C is for Candlemas

I would feel incredibly uncomfortable as a Pagan and a Wicca in celebrating Candlemas. The very name, to me, sounds Christian and I am emphatically not Christian. I celebrate Imbolc, whic has much the same meanings as Candlemas in that it is about strengthening the sun and welcoming back the light into the world (ok, so not really the same because Christian Candlemas concentrates on the purification of Mary after the birth of Jesus and his presentation at the temple). I’ll amend that to be much the same ‘themes’.

However, not so Gerald Gardner, when he and Ross Nichols were putting together the Wheel of the Year the festival that most Wiccans today know as Imbolc was called Candlemas. It’s a question that I’ve seen a lot of older Pagans (usually bolshy Heathens or Wiccans who declare that they are *not* Pagan) ask – why are the modern/younger pagans and wiccans celebrating ‘Imbolc’?

‘Imbolc’ was the word that the Feri Tradition (or at least Aidan Kelly) used and popularised in the 70s and 80s. It’s a gaelic word and people like to debate exactly what it means. It’s been used as the name for the Wiccan festival on the 2nd February pretty much exclusively in literature since the late eighties/early nineties. So why don’t we use Candlemas?

I’ve seen younger Wiccans, particularly Americans claim that we don’t use Candlemas because Gardner isn’t really that influential a figure…I think that there is a point to be made there, particularly transatlantically where Raymond Buckland and Starhawk certainly have had a more direct influence, but there does remain the fact that were it not for Gerald Gardner there would be no Wicca. Certainly I’m not saying there would be no Paganism because there were too many people involved in the rise of the pagan movement from the early twentieth century onwards but without Uncle Gerald there’s no Doreen Valiente and Buckland and Starhawk would not have used Wicca as their start points.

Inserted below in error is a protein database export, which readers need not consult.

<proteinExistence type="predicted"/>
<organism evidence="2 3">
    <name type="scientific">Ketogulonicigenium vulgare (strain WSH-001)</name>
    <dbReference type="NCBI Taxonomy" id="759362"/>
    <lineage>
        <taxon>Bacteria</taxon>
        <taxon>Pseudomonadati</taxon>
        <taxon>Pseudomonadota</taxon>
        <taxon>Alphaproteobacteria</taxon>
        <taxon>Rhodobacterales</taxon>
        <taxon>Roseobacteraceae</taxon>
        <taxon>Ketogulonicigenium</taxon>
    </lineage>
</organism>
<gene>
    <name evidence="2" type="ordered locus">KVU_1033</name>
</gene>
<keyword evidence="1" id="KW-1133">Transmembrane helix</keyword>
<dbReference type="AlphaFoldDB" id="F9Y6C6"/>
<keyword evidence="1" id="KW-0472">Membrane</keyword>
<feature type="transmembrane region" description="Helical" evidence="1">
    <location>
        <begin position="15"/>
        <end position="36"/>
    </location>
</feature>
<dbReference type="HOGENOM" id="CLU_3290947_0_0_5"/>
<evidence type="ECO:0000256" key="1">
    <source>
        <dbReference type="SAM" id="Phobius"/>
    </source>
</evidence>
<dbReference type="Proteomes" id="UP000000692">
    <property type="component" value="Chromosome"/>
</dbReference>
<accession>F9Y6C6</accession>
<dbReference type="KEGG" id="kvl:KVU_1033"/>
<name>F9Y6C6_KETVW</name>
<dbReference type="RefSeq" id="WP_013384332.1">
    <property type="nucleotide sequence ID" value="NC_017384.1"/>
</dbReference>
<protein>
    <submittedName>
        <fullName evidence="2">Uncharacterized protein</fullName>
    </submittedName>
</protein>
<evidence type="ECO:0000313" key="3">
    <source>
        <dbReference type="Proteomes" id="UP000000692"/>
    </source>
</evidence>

The early twentieth century was a Christian place in southern England. Gerald Gardner returned from largely non-Christian Asia to his cultural home, which was Christian and Wicca started out in a country that had been Christian for centuries. If there genuinely were folkish traditions that Gardner, Nichols et al bound together into the working religion of Wicca they had been heavily Christianised/hidden within the trappings of Christianity for centuries. If there weren’t Gardner was making it up from whole-cloth from the start-point of a man raised Christian in a Christian culture.

What then is the issue with calling it Candlemas? It’s about light returning and candles are good at that, they still form some of the structure of my homey Imbolc ritual. You can see where he started from.

Why then do I not feel comfortable calling it Candlemas? Well, we’re no longer in the early part of the twentieth century, I have been an initiated Wiccan for longer than I was a baptised Christian. I can choose to drop the overtly-Christian influences from my religion and feel more than happy doing so. But I think we need to remember where we came from and that, though originally a Pagan festival we reclaimed it via Christianity.

One thought on “C is for Candlemas

  1. From some perspectives I guess it could be said the Old Gerald pinched ‘Candlemas’ and did his own thing with it, and younger Wiccan folk pinched ‘Imbolc’ and did their own thing with it.

    Personally I just find Old Gerald and Doreen more interesting than Ray Buckland and Starhawk, but then I don’t work their rites.

    As an aside though, do you think there was any social cohesion value in the early Wiccan idea of dual faith observance?

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